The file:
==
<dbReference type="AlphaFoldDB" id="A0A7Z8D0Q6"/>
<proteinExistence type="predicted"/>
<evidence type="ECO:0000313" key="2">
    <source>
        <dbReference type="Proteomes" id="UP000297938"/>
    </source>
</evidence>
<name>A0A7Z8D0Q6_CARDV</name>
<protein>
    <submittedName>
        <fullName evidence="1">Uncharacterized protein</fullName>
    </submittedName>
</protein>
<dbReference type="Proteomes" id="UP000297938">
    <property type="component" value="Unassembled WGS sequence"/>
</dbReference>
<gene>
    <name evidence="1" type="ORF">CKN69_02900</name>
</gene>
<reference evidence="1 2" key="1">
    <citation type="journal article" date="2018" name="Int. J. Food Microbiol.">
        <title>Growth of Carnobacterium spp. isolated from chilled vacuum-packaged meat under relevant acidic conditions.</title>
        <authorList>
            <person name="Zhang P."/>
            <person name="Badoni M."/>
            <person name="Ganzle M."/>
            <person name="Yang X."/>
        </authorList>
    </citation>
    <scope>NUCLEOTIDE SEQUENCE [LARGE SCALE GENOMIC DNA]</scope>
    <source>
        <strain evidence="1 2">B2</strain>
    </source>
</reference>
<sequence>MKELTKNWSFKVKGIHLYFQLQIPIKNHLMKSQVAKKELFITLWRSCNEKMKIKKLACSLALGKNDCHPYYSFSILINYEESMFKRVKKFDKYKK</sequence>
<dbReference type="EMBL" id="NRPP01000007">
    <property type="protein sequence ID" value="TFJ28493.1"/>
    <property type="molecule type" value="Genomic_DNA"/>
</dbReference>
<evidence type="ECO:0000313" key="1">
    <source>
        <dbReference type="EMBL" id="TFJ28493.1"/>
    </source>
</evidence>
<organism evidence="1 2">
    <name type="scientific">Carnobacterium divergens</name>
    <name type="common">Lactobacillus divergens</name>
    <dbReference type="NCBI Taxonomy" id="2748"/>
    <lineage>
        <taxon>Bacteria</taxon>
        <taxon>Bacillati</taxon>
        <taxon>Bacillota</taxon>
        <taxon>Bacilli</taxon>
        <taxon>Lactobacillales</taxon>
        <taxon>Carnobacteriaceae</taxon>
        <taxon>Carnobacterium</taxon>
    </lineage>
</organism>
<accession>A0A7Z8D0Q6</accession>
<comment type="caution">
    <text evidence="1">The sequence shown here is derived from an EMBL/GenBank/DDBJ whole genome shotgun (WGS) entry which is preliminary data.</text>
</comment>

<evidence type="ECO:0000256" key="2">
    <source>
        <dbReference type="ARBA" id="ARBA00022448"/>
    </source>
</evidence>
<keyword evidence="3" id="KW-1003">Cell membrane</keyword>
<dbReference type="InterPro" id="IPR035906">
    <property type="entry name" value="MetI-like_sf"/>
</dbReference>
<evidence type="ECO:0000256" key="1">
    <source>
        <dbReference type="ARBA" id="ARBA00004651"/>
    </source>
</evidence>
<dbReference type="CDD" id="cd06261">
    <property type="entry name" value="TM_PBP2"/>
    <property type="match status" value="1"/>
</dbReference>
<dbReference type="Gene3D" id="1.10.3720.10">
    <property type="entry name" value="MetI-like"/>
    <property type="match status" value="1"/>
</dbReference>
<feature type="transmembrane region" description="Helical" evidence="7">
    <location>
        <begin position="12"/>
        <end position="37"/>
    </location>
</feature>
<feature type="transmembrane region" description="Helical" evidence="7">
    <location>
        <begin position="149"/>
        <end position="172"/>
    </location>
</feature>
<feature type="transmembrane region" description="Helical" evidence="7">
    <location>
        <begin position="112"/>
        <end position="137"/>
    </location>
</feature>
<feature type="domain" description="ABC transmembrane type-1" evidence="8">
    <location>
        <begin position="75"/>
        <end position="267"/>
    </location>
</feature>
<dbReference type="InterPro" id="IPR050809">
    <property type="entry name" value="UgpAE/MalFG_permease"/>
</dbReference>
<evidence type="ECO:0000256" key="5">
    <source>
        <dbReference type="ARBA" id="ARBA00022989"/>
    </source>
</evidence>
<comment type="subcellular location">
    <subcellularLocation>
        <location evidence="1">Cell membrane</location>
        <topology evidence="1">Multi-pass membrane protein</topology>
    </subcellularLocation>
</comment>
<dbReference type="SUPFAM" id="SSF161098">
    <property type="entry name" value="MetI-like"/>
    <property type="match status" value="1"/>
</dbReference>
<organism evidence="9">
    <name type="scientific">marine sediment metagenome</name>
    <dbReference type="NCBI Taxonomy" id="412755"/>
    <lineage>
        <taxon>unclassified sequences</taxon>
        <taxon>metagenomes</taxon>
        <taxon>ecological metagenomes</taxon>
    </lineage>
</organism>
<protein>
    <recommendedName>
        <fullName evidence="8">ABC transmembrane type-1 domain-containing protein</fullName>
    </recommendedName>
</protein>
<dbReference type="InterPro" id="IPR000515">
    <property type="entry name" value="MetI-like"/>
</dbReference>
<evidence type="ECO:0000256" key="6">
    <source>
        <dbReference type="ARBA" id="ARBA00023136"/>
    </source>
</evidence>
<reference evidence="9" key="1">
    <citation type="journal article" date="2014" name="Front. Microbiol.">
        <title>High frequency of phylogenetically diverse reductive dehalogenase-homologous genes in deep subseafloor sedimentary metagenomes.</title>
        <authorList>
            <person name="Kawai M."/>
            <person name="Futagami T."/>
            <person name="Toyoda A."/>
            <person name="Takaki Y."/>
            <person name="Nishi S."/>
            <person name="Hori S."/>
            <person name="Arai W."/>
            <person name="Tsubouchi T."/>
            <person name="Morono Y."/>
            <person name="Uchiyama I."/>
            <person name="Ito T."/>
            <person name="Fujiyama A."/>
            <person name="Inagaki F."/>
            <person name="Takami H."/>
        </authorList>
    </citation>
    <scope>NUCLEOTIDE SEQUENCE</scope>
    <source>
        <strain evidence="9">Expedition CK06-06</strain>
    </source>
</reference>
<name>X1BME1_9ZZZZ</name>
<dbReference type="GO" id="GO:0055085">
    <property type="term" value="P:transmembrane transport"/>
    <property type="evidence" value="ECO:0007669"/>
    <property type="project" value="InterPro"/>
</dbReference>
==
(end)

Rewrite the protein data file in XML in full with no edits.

<dbReference type="AlphaFoldDB" id="A0A7Z8D0Q6"/>
<proteinExistence type="predicted"/>
<evidence type="ECO:0000313" key="2">
    <source>
        <dbReference type="Proteomes" id="UP000297938"/>
    </source>
</evidence>
<name>A0A7Z8D0Q6_CARDV</name>
<protein>
    <submittedName>
        <fullName evidence="1">Uncharacterized protein</fullName>
    </submittedName>
</protein>
<dbReference type="Proteomes" id="UP000297938">
    <property type="component" value="Unassembled WGS sequence"/>
</dbReference>
<gene>
    <name evidence="1" type="ORF">CKN69_02900</name>
</gene>
<reference evidence="1 2" key="1">
    <citation type="journal article" date="2018" name="Int. J. Food Microbiol.">
        <title>Growth of Carnobacterium spp. isolated from chilled vacuum-packaged meat under relevant acidic conditions.</title>
        <authorList>
            <person name="Zhang P."/>
            <person name="Badoni M."/>
            <person name="Ganzle M."/>
            <person name="Yang X."/>
        </authorList>
    </citation>
    <scope>NUCLEOTIDE SEQUENCE [LARGE SCALE GENOMIC DNA]</scope>
    <source>
        <strain evidence="1 2">B2</strain>
    </source>
</reference>
<sequence>MKELTKNWSFKVKGIHLYFQLQIPIKNHLMKSQVAKKELFITLWRSCNEKMKIKKLACSLALGKNDCHPYYSFSILINYEESMFKRVKKFDKYKK</sequence>
<dbReference type="EMBL" id="NRPP01000007">
    <property type="protein sequence ID" value="TFJ28493.1"/>
    <property type="molecule type" value="Genomic_DNA"/>
</dbReference>
<evidence type="ECO:0000313" key="1">
    <source>
        <dbReference type="EMBL" id="TFJ28493.1"/>
    </source>
</evidence>
<organism evidence="1 2">
    <name type="scientific">Carnobacterium divergens</name>
    <name type="common">Lactobacillus divergens</name>
    <dbReference type="NCBI Taxonomy" id="2748"/>
    <lineage>
        <taxon>Bacteria</taxon>
        <taxon>Bacillati</taxon>
        <taxon>Bacillota</taxon>
        <taxon>Bacilli</taxon>
        <taxon>Lactobacillales</taxon>
        <taxon>Carnobacteriaceae</taxon>
        <taxon>Carnobacterium</taxon>
    </lineage>
</organism>
<accession>A0A7Z8D0Q6</accession>
<comment type="caution">
    <text evidence="1">The sequence shown here is derived from an EMBL/GenBank/DDBJ whole genome shotgun (WGS) entry which is preliminary data.</text>
</comment>

<evidence type="ECO:0000256" key="2">
    <source>
        <dbReference type="ARBA" id="ARBA00022448"/>
    </source>
</evidence>
<keyword evidence="3" id="KW-1003">Cell membrane</keyword>
<dbReference type="InterPro" id="IPR035906">
    <property type="entry name" value="MetI-like_sf"/>
</dbReference>
<evidence type="ECO:0000256" key="1">
    <source>
        <dbReference type="ARBA" id="ARBA00004651"/>
    </source>
</evidence>
<dbReference type="CDD" id="cd06261">
    <property type="entry name" value="TM_PBP2"/>
    <property type="match status" value="1"/>
</dbReference>
<dbReference type="Gene3D" id="1.10.3720.10">
    <property type="entry name" value="MetI-like"/>
    <property type="match status" value="1"/>
</dbReference>
<feature type="transmembrane region" description="Helical" evidence="7">
    <location>
        <begin position="12"/>
        <end position="37"/>
    </location>
</feature>
<feature type="transmembrane region" description="Helical" evidence="7">
    <location>
        <begin position="149"/>
        <end position="172"/>
    </location>
</feature>
<feature type="transmembrane region" description="Helical" evidence="7">
    <location>
        <begin position="112"/>
        <end position="137"/>
    </location>
</feature>
<feature type="domain" description="ABC transmembrane type-1" evidence="8">
    <location>
        <begin position="75"/>
        <end position="267"/>
    </location>
</feature>
<dbReference type="InterPro" id="IPR050809">
    <property type="entry name" value="UgpAE/MalFG_permease"/>
</dbReference>
<evidence type="ECO:0000256" key="5">
    <source>
        <dbReference type="ARBA" id="ARBA00022989"/>
    </source>
</evidence>
<comment type="subcellular location">
    <subcellularLocation>
        <location evidence="1">Cell membrane</location>
        <topology evidence="1">Multi-pass membrane protein</topology>
    </subcellularLocation>
</comment>
<dbReference type="SUPFAM" id="SSF161098">
    <property type="entry name" value="MetI-like"/>
    <property type="match status" value="1"/>
</dbReference>
<organism evidence="9">
    <name type="scientific">marine sediment metagenome</name>
    <dbReference type="NCBI Taxonomy" id="412755"/>
    <lineage>
        <taxon>unclassified sequences</taxon>
        <taxon>metagenomes</taxon>
        <taxon>ecological metagenomes</taxon>
    </lineage>
</organism>
<protein>
    <recommendedName>
        <fullName evidence="8">ABC transmembrane type-1 domain-containing protein</fullName>
    </recommendedName>
</protein>
<dbReference type="InterPro" id="IPR000515">
    <property type="entry name" value="MetI-like"/>
</dbReference>
<evidence type="ECO:0000256" key="6">
    <source>
        <dbReference type="ARBA" id="ARBA00023136"/>
    </source>
</evidence>
<reference evidence="9" key="1">
    <citation type="journal article" date="2014" name="Front. Microbiol.">
        <title>High frequency of phylogenetically diverse reductive dehalogenase-homologous genes in deep subseafloor sedimentary metagenomes.</title>
        <authorList>
            <person name="Kawai M."/>
            <person name="Futagami T."/>
            <person name="Toyoda A."/>
            <person name="Takaki Y."/>
            <person name="Nishi S."/>
            <person name="Hori S."/>
            <person name="Arai W."/>
            <person name="Tsubouchi T."/>
            <person name="Morono Y."/>
            <person name="Uchiyama I."/>
            <person name="Ito T."/>
            <person name="Fujiyama A."/>
            <person name="Inagaki F."/>
            <person name="Takami H."/>
        </authorList>
    </citation>
    <scope>NUCLEOTIDE SEQUENCE</scope>
    <source>
        <strain evidence="9">Expedition CK06-06</strain>
    </source>
</reference>
<name>X1BME1_9ZZZZ</name>
<dbReference type="GO" id="GO:0055085">
    <property type="term" value="P:transmembrane transport"/>
    <property type="evidence" value="ECO:0007669"/>
    <property type="project" value="InterPro"/>
</dbReference>